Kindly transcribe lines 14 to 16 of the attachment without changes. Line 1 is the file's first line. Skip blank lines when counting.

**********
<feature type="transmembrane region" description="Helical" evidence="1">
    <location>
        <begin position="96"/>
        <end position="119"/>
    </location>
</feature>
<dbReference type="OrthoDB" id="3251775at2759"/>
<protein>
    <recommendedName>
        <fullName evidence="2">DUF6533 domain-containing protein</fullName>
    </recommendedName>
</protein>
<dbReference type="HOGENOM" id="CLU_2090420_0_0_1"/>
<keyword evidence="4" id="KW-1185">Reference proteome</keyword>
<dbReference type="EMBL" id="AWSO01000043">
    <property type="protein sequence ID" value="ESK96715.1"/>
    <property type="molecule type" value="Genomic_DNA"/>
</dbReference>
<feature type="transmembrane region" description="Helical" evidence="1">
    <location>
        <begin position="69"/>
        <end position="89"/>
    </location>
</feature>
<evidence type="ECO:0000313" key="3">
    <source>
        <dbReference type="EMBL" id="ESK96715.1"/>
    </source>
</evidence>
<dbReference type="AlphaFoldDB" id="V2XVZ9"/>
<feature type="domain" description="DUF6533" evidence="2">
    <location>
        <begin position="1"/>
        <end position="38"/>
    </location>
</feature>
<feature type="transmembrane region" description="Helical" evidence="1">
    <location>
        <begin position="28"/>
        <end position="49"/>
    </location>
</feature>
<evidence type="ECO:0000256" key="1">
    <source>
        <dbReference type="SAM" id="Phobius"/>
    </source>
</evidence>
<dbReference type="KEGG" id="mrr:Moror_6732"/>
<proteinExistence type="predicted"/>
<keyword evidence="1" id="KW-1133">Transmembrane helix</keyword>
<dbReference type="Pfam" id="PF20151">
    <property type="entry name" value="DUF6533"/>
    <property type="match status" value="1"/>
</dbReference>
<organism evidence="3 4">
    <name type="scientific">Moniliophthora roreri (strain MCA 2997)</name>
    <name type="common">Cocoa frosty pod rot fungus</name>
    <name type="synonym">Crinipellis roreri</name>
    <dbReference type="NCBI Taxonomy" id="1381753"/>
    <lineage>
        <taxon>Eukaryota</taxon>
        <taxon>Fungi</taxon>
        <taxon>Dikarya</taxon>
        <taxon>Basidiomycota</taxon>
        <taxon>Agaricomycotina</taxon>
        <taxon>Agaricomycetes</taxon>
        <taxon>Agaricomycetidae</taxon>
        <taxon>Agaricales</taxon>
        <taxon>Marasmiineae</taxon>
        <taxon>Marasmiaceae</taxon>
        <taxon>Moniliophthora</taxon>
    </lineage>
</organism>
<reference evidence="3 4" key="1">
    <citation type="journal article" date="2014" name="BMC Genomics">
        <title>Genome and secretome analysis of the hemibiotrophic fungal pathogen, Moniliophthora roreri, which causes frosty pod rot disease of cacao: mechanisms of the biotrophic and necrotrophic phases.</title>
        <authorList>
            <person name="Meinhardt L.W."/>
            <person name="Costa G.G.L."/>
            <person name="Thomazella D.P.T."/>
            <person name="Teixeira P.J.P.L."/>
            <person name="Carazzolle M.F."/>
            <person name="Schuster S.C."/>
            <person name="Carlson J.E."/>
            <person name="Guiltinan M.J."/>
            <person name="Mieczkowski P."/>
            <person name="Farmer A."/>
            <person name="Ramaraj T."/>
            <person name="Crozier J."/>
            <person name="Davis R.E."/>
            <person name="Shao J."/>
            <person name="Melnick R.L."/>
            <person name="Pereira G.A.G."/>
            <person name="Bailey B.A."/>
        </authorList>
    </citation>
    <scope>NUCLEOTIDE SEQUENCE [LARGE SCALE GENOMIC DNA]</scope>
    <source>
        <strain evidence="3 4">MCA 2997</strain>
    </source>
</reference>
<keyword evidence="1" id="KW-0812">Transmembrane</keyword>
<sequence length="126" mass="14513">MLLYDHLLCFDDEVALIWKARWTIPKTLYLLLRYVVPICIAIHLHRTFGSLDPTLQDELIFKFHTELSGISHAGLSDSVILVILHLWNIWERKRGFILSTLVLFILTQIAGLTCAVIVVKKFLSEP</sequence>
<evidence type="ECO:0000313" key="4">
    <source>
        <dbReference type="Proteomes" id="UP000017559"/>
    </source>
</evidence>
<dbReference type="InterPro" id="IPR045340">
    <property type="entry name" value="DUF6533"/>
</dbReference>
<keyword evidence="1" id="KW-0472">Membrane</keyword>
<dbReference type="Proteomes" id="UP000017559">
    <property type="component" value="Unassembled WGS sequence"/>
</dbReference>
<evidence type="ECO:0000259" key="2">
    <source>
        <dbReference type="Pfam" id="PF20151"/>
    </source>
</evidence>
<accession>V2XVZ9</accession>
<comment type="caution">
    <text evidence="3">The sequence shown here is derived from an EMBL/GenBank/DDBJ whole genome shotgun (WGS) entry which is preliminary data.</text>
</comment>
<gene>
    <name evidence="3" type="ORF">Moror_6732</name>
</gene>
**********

<keyword evidence="4" id="KW-1185">Reference proteome</keyword>
<dbReference type="EMBL" id="AWSO01000043">
    <property type="protein sequence ID" value="ESK96715.1"/>